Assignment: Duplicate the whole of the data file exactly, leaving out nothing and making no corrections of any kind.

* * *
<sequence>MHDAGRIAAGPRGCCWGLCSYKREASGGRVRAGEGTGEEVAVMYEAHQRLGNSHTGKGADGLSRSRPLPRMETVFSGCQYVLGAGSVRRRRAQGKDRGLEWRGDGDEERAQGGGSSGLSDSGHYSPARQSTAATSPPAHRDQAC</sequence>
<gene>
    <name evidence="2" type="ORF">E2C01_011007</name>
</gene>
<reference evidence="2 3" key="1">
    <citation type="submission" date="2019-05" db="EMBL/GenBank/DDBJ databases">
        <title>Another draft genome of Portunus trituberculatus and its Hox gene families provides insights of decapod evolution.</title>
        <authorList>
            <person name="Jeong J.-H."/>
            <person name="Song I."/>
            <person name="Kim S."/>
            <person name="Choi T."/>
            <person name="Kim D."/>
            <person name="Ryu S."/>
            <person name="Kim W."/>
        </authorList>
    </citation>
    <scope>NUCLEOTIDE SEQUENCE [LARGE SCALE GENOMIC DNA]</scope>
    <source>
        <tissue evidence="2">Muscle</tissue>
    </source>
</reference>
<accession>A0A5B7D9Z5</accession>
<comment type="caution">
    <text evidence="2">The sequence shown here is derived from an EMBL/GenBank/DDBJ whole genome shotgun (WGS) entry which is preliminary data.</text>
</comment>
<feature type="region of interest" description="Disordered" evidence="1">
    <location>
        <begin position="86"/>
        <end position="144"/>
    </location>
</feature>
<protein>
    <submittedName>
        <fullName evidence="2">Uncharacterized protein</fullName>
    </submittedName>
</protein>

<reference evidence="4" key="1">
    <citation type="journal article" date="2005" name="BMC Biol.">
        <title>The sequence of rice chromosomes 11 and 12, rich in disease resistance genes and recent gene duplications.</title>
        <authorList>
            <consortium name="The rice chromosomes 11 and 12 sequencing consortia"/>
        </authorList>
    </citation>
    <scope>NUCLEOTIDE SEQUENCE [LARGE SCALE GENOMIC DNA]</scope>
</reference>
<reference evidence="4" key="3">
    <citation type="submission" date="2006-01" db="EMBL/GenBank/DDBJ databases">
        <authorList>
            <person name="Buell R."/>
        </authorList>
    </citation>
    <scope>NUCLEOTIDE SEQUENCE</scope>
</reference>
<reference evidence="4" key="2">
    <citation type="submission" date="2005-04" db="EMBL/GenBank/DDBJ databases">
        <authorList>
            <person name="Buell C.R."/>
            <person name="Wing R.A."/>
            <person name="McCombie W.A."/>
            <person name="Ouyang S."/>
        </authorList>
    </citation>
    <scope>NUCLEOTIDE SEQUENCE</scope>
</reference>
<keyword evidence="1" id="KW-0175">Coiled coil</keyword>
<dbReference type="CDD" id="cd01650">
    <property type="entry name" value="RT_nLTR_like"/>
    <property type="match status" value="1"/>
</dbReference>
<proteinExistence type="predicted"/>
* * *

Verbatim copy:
<sequence>MHDAGRIAAGPRGCCWGLCSYKREASGGRVRAGEGTGEEVAVMYEAHQRLGNSHTGKGADGLSRSRPLPRMETVFSGCQYVLGAGSVRRRRAQGKDRGLEWRGDGDEERAQGGGSSGLSDSGHYSPARQSTAATSPPAHRDQAC</sequence>
<gene>
    <name evidence="2" type="ORF">E2C01_011007</name>
</gene>
<reference evidence="2 3" key="1">
    <citation type="submission" date="2019-05" db="EMBL/GenBank/DDBJ databases">
        <title>Another draft genome of Portunus trituberculatus and its Hox gene families provides insights of decapod evolution.</title>
        <authorList>
            <person name="Jeong J.-H."/>
            <person name="Song I."/>
            <person name="Kim S."/>
            <person name="Choi T."/>
            <person name="Kim D."/>
            <person name="Ryu S."/>
            <person name="Kim W."/>
        </authorList>
    </citation>
    <scope>NUCLEOTIDE SEQUENCE [LARGE SCALE GENOMIC DNA]</scope>
    <source>
        <tissue evidence="2">Muscle</tissue>
    </source>
</reference>
<accession>A0A5B7D9Z5</accession>
<comment type="caution">
    <text evidence="2">The sequence shown here is derived from an EMBL/GenBank/DDBJ whole genome shotgun (WGS) entry which is preliminary data.</text>
</comment>
<feature type="region of interest" description="Disordered" evidence="1">
    <location>
        <begin position="86"/>
        <end position="144"/>
    </location>
</feature>
<protein>
    <submittedName>
        <fullName evidence="2">Uncharacterized protein</fullName>
    </submittedName>
</protein>

<reference evidence="4" key="1">
    <citation type="journal article" date="2005" name="BMC Biol.">
        <title>The sequence of rice chromosomes 11 and 12, rich in disease resistance genes and recent gene duplications.</title>
        <authorList>
            <consortium name="The rice chromosomes 11 and 12 sequencing consortia"/>
        </authorList>
    </citation>
    <scope>NUCLEOTIDE SEQUENCE [LARGE SCALE GENOMIC DNA]</scope>
</reference>
<reference evidence="4" key="3">
    <citation type="submission" date="2006-01" db="EMBL/GenBank/DDBJ databases">
        <authorList>
            <person name="Buell R."/>
        </authorList>
    </citation>
    <scope>NUCLEOTIDE SEQUENCE</scope>
</reference>
<reference evidence="4" key="2">
    <citation type="submission" date="2005-04" db="EMBL/GenBank/DDBJ databases">
        <authorList>
            <person name="Buell C.R."/>
            <person name="Wing R.A."/>
            <person name="McCombie W.A."/>
            <person name="Ouyang S."/>
        </authorList>
    </citation>
    <scope>NUCLEOTIDE SEQUENCE</scope>
</reference>
<keyword evidence="1" id="KW-0175">Coiled coil</keyword>
<dbReference type="CDD" id="cd01650">
    <property type="entry name" value="RT_nLTR_like"/>
    <property type="match status" value="1"/>
</dbReference>
<proteinExistence type="predicted"/>